The Iraqi government has launched an inquiry into how the hanging of Saddam Hussain, the country's former leader, was filmed and who was behind it.
The video has provoked outrage, with thousands of Sunni Muslims holding demonstrations in and around Tikrit, Saddam's northern hometown.
"An investigation has been launched into who cried out during the execution, and into who filmed it and put it out there," an official close to Nuri al-Maliki, the Iraqi prime minister, was reported as saying.
The film, apparently taken with a mobile phone, showed Saddam at his execution on Saturday being taunted by witnesses, including one who shouted the name of Moqtada al-Sadr, a Shia cleric.
The footage shows Saddam dying while the crowd shouts and ends with a close up of Saddam face, his neck broken, having fallen though the trapdoor of the gallows.
The video is more graphic than the brief clip released, without sound, on state television and quickly spread on the internet and between mobile phones.
Many Sunnis have been angered by the suggestion that someone in the party executing Saddam should be a Sadr supporter.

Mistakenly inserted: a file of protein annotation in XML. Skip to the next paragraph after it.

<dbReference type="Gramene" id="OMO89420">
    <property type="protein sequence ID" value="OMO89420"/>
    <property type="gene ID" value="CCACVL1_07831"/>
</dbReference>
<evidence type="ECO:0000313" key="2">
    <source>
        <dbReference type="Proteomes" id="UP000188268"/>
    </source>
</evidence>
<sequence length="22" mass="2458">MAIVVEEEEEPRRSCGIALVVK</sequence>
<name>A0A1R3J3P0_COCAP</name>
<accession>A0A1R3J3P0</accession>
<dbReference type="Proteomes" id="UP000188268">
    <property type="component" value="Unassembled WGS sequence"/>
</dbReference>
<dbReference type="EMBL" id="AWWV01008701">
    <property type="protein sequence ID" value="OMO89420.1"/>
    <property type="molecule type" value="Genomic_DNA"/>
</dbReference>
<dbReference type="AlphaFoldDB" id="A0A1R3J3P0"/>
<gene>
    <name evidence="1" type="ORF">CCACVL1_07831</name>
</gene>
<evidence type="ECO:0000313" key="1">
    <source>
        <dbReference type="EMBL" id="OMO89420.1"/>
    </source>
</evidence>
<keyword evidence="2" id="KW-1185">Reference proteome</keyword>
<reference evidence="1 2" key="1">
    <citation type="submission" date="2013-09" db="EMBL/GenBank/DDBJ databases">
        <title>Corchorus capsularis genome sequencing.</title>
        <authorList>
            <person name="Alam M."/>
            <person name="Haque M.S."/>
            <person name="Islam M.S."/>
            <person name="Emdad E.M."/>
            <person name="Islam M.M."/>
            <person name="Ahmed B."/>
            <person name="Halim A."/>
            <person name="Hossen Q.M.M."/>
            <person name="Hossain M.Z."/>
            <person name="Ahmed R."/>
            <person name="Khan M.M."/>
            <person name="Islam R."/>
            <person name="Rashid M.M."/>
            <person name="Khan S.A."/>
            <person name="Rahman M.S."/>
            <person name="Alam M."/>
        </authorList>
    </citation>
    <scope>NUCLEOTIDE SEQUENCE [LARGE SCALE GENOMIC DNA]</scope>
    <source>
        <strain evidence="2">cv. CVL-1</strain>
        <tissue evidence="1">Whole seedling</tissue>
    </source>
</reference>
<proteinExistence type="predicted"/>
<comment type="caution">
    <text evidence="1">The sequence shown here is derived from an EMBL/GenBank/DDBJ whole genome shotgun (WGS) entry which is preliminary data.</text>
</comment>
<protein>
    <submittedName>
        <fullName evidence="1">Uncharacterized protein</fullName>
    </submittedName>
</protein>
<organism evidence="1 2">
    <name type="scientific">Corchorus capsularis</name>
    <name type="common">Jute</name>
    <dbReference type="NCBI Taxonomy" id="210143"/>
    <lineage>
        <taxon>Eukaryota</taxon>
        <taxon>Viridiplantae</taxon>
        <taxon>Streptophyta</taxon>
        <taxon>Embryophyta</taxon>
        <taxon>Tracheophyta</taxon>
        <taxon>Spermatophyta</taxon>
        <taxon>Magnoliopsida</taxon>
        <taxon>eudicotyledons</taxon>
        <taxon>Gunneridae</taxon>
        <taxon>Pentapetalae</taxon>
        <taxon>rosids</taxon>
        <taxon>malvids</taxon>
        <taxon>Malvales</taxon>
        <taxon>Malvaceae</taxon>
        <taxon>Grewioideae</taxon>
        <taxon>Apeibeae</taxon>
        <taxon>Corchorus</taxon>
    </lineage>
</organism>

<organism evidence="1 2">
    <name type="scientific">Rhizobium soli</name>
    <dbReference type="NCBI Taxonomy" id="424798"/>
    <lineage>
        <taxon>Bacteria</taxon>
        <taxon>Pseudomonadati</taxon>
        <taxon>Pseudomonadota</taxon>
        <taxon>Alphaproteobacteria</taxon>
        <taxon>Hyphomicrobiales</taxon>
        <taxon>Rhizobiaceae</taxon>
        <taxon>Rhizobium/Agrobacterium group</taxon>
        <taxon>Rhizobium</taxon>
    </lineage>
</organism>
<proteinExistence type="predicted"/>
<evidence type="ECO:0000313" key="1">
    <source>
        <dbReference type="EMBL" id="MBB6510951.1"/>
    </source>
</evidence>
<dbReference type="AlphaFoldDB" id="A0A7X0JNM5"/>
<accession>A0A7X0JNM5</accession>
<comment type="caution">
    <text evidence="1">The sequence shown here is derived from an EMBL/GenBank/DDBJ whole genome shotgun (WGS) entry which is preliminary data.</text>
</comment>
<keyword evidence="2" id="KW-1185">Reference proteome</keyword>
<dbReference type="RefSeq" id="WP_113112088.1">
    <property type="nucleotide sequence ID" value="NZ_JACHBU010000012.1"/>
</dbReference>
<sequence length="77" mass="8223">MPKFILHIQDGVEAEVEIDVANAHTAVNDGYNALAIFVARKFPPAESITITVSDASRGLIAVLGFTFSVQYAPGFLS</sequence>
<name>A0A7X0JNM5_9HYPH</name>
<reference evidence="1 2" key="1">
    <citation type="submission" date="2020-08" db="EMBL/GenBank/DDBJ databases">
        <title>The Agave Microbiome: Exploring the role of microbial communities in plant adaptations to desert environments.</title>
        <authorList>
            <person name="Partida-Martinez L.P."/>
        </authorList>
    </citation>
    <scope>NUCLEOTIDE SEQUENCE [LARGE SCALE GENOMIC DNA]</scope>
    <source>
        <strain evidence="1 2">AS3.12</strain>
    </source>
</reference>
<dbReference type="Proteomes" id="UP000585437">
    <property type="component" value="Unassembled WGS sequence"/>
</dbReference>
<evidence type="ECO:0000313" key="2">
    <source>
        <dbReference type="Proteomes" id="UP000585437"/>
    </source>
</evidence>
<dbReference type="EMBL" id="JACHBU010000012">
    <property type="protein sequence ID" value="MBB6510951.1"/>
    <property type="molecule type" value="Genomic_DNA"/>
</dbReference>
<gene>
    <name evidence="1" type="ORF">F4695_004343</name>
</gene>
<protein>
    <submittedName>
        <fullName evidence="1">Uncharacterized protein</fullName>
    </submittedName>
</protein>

A number of commentators have said the footage makes the execution look like a "sectarian lynching" rather than an act of law.
The execution has also been criticised for having taken place during the Muslim holiday of Eid Al-Adha, traditionally a time of forgiveness.
Iraqi officials have said Saddam died before sunrise and the official start of the four-day festival.
Saddam's execution had provoked protests in countries around the world, as well as in Iraq.
|Saddam's execution has provoked |
protests around the world [AFP]
In Tikrit, thousands continued to gather in specially-erected condolence tents and in Al-Dawr, where Saddam was captured by US forces in 2003, locals unveiled a huge marble portrait of Saddam.
Yahiya al-Attawi, a representative of the Muslim Scholars Association which conducted a mourning ceremony for Saddam, said: "We can't render to Saddam Hussein what he did for us, even if we did everything in our power."
In London, the video of Saddam's execution was condemned as "deplorable" by John Prescott, Britain's deputy prime minister.
"Frankly, to get this kind of recorded messages coming out is totally unacceptable and I think whoever is involved and responsible for it should be ashamed of themselves," Prescott said on BBC radio.